Ramsar-related Recommendations of the World Parks Congress, Durban, September 2003
Rec 5.28 Protected areas: mining and energy
Minerals, which include metals, coal, hard rock, sand, gravel, and other underground natural resources such as oil, natural gas, are increasingly in demand in response to population growth, urbanisation, expansion in industry and farming, and the ever-more consumptive lifestyles that characterise the modern world.
At the same time mining, which for the purpose of this motion includes exploration, exploitation, transportation, and processing of hydrocarbons, base metals, precious metals and other minerals, often has a damaging impact upon biodiversity and other natural and cultural values that protected areas are meant to safeguard.
Furthermore, many local and indigenous peoples living in or around protected areas have either suffered or gained insufficient benefits from the activities of extractive industries on land which they occupy or consider being theirs as they have at times from other land-uses including establishment of protected areas.
At the 2nd IUCN World Conservation Congress (Amman 2000), members adopted Recommendation 2.82 (Protection and conservation of biological diversity of protected areas from the negative impacts of mining and exploration), which: a) calls on State members of IUCN to prohibit mining exploration and extraction in category I-IV protected areas; b) recommends strict controls over such activities in category V and VI protected areas; c) urges strict standards governing changes of protected area boundaries to accommodate mining activities; and d) recommends environmental impact assessments to ensure that mining activities outside protected areas do not negatively impact them.
Since the Amman congress, and in accord with the Johannesburg Plan of Implementation which recognises the importance of minerals and mining for socio-economic development and of partnerships for sustainable development as well as the need to address the environmental, economic, health and social impacts of minerals and mining, members of the conservation community, the extractive industries and financial institutions have been engaged in seeking common ground around the issue of mining and protected areas, usually as part of broader dialogues on the extractive industries impact on the environment, in particular through the Energy and Biodiversity Initiative (EBI), the Extractive Industry Review of the World Bank, the Mining and Minerals and Sustainable Development (MMSD) initiative and the Dialogue between IUCN The World Conservation Union and the International Council on Mining and Metals (ICMM).
At the 5th World Parks Congress there was considerable debate and discussion on this issue, in the context of linkages with private enterprise as a means of advancing common goals and ambitions. It was recognised that any such dialogues should explore all the key issues relating to biodiversity conservation and past, present and future impacts on local peoples, communities, and their environment. But despite the debate, there still remained considerable areas of disagreement, and no conclusive agreement on a precise way forward could be reached at this time.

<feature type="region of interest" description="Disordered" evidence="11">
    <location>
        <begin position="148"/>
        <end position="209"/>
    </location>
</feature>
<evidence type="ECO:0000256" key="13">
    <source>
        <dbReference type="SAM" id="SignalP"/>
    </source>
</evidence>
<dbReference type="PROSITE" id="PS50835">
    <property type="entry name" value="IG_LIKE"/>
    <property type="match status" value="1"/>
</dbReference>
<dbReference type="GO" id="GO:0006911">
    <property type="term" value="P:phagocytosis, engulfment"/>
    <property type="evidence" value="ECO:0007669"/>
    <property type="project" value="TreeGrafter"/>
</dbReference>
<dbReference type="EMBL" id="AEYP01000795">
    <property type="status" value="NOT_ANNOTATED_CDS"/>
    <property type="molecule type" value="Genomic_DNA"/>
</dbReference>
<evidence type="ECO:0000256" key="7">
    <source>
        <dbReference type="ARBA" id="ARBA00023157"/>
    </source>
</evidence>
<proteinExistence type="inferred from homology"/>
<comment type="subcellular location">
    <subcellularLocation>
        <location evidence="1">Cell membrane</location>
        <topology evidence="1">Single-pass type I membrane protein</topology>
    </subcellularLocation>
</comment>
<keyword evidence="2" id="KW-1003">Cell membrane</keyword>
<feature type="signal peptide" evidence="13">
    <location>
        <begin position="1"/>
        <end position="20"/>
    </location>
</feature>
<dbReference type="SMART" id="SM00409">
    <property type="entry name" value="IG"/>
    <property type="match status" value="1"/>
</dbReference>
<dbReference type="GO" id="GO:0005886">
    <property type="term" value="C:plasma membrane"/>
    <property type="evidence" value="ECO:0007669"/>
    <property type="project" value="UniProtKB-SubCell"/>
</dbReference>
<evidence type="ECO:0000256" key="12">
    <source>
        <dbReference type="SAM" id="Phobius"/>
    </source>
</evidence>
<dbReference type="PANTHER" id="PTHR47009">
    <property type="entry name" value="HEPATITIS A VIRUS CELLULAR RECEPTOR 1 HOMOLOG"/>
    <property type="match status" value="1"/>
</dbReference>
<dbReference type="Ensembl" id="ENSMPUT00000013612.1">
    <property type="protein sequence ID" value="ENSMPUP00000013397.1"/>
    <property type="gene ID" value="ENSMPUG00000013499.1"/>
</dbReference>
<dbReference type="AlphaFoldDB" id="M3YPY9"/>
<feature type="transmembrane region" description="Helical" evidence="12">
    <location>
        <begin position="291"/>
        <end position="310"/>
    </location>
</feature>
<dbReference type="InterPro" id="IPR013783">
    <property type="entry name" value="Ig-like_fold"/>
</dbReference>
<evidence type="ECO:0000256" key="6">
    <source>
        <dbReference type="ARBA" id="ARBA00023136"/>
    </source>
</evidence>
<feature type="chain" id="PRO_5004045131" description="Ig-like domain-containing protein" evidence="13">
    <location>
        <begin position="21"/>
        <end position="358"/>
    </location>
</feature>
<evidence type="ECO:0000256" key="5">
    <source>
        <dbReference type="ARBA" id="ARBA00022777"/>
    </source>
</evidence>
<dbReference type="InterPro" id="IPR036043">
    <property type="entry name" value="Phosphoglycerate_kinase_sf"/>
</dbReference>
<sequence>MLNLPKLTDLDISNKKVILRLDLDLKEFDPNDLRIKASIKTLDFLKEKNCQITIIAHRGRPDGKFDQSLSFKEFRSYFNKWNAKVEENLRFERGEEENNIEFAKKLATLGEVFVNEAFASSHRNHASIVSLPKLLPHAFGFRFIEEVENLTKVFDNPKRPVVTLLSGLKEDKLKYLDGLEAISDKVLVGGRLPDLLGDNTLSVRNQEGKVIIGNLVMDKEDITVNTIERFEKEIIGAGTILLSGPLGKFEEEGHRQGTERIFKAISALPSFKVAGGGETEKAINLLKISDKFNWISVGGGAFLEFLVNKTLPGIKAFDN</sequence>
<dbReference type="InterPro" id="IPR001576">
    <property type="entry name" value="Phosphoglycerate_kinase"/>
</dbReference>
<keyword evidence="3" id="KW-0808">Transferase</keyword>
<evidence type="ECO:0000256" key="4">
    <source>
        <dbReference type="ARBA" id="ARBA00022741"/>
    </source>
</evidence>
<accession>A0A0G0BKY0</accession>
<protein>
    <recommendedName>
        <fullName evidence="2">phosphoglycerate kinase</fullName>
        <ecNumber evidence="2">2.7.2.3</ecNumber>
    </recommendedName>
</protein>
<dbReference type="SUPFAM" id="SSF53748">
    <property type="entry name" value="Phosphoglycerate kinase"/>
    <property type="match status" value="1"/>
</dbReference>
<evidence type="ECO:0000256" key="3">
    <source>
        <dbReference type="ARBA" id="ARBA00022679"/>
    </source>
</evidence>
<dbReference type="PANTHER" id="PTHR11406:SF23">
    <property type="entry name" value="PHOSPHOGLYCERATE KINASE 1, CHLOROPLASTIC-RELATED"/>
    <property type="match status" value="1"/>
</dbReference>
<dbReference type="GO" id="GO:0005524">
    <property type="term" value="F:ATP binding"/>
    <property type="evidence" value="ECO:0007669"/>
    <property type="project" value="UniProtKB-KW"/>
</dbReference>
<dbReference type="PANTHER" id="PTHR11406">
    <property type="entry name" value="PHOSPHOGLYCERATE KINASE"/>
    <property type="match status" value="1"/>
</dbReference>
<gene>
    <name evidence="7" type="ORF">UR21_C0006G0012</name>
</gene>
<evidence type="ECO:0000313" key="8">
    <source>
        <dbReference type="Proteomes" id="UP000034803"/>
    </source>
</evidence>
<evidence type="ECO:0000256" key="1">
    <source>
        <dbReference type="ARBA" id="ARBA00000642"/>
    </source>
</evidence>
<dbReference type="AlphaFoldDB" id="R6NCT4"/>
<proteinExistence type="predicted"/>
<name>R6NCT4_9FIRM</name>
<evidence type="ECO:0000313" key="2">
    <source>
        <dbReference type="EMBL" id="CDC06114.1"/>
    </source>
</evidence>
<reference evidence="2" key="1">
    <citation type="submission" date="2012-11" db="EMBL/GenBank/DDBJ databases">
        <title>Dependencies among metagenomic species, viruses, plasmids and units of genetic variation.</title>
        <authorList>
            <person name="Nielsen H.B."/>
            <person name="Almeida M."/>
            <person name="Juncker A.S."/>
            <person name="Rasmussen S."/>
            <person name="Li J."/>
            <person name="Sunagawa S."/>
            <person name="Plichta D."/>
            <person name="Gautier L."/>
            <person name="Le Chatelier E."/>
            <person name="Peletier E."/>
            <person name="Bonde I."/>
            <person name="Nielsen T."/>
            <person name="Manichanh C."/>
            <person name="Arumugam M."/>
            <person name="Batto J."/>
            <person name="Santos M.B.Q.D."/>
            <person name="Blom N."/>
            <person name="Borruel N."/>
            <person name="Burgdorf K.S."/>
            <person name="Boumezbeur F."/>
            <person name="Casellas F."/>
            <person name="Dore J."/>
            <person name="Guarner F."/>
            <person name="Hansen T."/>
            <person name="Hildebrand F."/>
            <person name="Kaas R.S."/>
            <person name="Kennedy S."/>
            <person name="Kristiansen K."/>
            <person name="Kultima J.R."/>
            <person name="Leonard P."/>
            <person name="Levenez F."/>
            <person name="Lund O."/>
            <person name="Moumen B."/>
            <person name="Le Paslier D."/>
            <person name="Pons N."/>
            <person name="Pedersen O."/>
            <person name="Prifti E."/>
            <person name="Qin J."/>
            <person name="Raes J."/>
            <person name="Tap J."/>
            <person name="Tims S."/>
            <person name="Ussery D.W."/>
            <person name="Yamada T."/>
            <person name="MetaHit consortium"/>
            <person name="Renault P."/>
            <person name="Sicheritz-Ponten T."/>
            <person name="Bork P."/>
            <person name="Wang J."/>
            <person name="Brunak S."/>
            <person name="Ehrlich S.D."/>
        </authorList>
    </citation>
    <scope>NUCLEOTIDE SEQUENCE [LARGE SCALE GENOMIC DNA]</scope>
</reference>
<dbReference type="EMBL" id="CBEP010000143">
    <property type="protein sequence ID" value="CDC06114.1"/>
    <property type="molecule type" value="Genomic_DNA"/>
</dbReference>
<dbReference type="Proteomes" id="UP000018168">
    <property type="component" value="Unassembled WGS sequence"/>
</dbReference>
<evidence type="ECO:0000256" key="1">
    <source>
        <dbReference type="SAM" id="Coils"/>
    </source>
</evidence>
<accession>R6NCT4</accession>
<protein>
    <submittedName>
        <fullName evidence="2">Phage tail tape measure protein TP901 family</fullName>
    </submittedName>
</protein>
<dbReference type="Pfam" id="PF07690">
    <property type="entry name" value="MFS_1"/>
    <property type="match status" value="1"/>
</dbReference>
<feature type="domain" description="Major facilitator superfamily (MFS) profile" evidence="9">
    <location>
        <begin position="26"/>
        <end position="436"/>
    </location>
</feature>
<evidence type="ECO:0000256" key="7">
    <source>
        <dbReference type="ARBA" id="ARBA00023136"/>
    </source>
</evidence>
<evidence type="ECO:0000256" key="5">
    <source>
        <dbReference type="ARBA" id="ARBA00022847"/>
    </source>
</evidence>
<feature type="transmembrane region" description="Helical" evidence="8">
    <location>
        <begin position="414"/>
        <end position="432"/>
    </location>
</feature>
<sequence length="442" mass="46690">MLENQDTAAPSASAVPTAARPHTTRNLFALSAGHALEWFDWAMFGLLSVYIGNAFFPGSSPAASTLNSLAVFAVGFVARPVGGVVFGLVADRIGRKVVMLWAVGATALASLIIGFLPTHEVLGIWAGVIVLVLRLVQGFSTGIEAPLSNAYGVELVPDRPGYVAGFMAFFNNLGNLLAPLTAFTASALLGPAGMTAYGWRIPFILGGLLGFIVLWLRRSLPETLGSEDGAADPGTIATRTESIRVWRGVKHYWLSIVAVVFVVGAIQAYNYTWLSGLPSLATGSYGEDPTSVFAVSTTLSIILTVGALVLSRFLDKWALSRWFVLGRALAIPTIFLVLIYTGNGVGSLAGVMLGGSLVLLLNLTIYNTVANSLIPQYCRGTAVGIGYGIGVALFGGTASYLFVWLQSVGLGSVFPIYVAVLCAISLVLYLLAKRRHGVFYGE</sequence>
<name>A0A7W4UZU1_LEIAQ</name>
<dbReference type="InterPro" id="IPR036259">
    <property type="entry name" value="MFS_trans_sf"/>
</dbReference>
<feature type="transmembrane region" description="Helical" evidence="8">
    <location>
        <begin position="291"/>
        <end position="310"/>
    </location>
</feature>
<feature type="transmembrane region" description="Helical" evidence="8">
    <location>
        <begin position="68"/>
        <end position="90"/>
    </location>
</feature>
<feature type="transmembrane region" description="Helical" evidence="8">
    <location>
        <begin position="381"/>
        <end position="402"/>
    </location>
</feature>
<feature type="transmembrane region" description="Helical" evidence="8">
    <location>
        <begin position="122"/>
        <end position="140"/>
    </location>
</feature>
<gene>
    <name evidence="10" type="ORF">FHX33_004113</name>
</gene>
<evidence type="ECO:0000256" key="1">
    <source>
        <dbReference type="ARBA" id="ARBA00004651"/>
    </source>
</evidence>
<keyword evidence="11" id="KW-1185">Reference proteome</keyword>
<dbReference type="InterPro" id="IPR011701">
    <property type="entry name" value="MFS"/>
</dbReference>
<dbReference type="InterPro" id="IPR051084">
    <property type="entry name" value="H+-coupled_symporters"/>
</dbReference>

Nevertheless, PARTICIPANTS in the Stream on Linkages in the Landscape/Seascape at the Vth World Parks Congress, in Durban, South Africa (8-17 September 2003):
1. REITERATE their support for IUCN World Conservation Congress Recommendation 2.82 (Amman, Jordan);
2. RECOGNISE that IUCN World Conservation Congress Recommendation 2.82 (Amman, 2000) taken together with prior WCC Resolutions on Indigenous Peoples can serve as a basis to guide and test the commitment and support of mining and energy companies for protected area conservation and management;
3. RECOGNISE that those elements of the conservation community and those elements of the extractive industry that have expressed a commitment to conserve biodiversity and maintain some protected areas, wish to continue and strengthen their ongoing dialogue and to make them more inclusive by inviting other members of their respective communities, governments (e.g. through UN bodies), international financial institutions, and other stakeholders to develop and promote best practice guidance in order to enhance industrys contribution to biodiversity conservation; and
4. ALSO RECOGNISE that many people in the conservation community are strongly opposed to this dialogue because they believe it has the potential to undermine conservation efforts by the broader conservation community.
|Stream: Linkages in the Landscape/Seascape |
Stream Lead: Peter Bridgewater
|Rec 5.09||Integrated Landscape Management to Support Protected Areas|
|Rec 5.10||Policy Linkages between Relevant International Conventions and Programmes in Integrating Protected Areas in the Wider Landscape/Seascape|
|Rec 5.11||A Global Network to Support the Development of Transboundary Conservation Initiatives|
|Rec 5.20||Preventing and Mitigating Human-Wildlife Conflicts|
|Rec 5.28||Protected areas: mining and energy|
|Rec 5.31||Protected areas, freshwater and integrated river basin management frameworks|
The full report and other outputs of the WPC stream on "Linkages in the Landscape and Seascape" are available on the Web site of the IUCN Commission on Ecosystem Management (CEM), http://www.iucn.org/themes/cem/linkages.htm.